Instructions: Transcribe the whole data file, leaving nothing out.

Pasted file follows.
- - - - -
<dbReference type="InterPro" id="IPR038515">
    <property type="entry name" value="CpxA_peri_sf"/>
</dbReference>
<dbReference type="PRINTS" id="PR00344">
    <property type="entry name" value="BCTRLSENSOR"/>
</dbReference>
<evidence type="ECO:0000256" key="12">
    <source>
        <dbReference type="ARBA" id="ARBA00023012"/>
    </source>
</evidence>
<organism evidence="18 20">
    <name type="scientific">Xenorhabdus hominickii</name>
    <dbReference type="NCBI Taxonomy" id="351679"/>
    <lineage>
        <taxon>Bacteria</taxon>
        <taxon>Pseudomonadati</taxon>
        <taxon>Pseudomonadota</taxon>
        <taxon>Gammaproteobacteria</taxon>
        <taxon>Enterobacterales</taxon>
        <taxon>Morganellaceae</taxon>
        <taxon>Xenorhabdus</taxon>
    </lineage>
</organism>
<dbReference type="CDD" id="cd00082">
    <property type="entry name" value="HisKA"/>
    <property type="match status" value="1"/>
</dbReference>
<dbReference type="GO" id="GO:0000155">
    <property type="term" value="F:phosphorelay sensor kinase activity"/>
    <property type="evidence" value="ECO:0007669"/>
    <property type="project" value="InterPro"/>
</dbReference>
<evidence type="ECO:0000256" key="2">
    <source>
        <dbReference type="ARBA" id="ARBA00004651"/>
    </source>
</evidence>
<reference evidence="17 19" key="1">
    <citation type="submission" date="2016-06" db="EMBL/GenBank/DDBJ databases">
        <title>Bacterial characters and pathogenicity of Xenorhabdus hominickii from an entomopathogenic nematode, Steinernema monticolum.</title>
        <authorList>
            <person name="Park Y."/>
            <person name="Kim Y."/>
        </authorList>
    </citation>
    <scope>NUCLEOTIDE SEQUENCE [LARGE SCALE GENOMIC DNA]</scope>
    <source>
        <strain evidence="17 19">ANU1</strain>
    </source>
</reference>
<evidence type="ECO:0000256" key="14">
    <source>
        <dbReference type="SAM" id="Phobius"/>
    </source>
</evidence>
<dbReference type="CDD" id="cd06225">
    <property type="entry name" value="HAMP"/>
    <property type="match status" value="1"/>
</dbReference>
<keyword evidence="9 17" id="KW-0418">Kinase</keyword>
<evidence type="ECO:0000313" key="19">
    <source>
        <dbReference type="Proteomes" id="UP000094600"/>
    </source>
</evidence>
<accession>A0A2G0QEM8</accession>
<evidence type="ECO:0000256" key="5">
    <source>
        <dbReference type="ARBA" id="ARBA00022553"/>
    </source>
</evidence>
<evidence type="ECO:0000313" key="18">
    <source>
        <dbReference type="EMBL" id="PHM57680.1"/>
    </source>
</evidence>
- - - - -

<dbReference type="InterPro" id="IPR038515">
    <property type="entry name" value="CpxA_peri_sf"/>
</dbReference>
<dbReference type="PRINTS" id="PR00344">
    <property type="entry name" value="BCTRLSENSOR"/>
</dbReference>
<evidence type="ECO:0000256" key="12">
    <source>
        <dbReference type="ARBA" id="ARBA00023012"/>
    </source>
</evidence>
<organism evidence="18 20">
    <name type="scientific">Xenorhabdus hominickii</name>
    <dbReference type="NCBI Taxonomy" id="351679"/>
    <lineage>
        <taxon>Bacteria</taxon>
        <taxon>Pseudomonadati</taxon>
        <taxon>Pseudomonadota</taxon>
        <taxon>Gammaproteobacteria</taxon>
        <taxon>Enterobacterales</taxon>
        <taxon>Morganellaceae</taxon>
        <taxon>Xenorhabdus</taxon>
    </lineage>
</organism>
<dbReference type="CDD" id="cd00082">
    <property type="entry name" value="HisKA"/>
    <property type="match status" value="1"/>
</dbReference>
<dbReference type="GO" id="GO:0000155">
    <property type="term" value="F:phosphorelay sensor kinase activity"/>
    <property type="evidence" value="ECO:0007669"/>
    <property type="project" value="InterPro"/>
</dbReference>
<evidence type="ECO:0000256" key="2">
    <source>
        <dbReference type="ARBA" id="ARBA00004651"/>
    </source>
</evidence>
<reference evidence="17 19" key="1">
    <citation type="submission" date="2016-06" db="EMBL/GenBank/DDBJ databases">
        <title>Bacterial characters and pathogenicity of Xenorhabdus hominickii from an entomopathogenic nematode, Steinernema monticolum.</title>
        <authorList>
            <person name="Park Y."/>
            <person name="Kim Y."/>
        </authorList>
    </citation>
    <scope>NUCLEOTIDE SEQUENCE [LARGE SCALE GENOMIC DNA]</scope>
    <source>
        <strain evidence="17 19">ANU1</strain>
    </source>
</reference>
<evidence type="ECO:0000256" key="14">
    <source>
        <dbReference type="SAM" id="Phobius"/>
    </source>
</evidence>
<dbReference type="CDD" id="cd06225">
    <property type="entry name" value="HAMP"/>
    <property type="match status" value="1"/>
</dbReference>
<keyword evidence="9 17" id="KW-0418">Kinase</keyword>
<evidence type="ECO:0000313" key="19">
    <source>
        <dbReference type="Proteomes" id="UP000094600"/>
    </source>
</evidence>
<accession>A0A2G0QEM8</accession>
<evidence type="ECO:0000256" key="5">
    <source>
        <dbReference type="ARBA" id="ARBA00022553"/>
    </source>
</evidence>
<evidence type="ECO:0000313" key="18">
    <source>
        <dbReference type="EMBL" id="PHM57680.1"/>
    </source>
</evidence>